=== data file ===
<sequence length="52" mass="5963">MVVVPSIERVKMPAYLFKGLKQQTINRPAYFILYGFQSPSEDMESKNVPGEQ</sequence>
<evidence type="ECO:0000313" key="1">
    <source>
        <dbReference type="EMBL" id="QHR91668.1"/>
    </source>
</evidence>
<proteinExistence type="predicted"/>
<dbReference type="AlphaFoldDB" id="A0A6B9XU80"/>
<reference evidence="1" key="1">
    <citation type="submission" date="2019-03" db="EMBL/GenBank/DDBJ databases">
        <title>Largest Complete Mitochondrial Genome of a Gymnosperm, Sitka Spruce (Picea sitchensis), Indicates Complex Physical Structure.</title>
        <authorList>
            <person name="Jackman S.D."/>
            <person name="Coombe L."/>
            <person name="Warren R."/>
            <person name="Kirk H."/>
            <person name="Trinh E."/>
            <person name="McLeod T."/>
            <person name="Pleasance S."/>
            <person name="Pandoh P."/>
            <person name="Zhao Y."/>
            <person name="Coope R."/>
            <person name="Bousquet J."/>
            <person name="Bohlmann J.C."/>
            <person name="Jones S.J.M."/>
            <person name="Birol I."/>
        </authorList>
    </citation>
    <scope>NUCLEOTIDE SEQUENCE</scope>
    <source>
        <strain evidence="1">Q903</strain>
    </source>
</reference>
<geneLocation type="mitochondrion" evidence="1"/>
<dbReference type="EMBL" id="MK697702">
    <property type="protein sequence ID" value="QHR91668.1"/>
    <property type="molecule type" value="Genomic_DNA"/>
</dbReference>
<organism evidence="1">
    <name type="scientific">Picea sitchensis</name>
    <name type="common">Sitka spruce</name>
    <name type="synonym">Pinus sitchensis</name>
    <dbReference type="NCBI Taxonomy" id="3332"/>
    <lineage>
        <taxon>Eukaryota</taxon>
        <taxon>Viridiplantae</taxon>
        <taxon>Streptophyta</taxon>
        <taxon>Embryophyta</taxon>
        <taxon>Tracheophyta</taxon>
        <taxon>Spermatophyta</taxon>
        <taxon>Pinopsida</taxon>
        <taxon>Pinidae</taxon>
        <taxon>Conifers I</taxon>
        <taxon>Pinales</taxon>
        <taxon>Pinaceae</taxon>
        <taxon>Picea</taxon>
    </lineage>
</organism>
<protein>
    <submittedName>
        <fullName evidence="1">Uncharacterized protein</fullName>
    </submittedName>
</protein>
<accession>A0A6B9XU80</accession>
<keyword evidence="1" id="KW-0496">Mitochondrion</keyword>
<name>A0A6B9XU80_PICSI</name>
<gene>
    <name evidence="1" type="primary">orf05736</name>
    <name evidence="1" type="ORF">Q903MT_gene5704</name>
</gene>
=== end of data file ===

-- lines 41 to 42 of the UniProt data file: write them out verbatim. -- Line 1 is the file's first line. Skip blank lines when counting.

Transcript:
    <name type="common">Sitka spruce</name>
    <name type="synonym">Pinus sitchensis</name>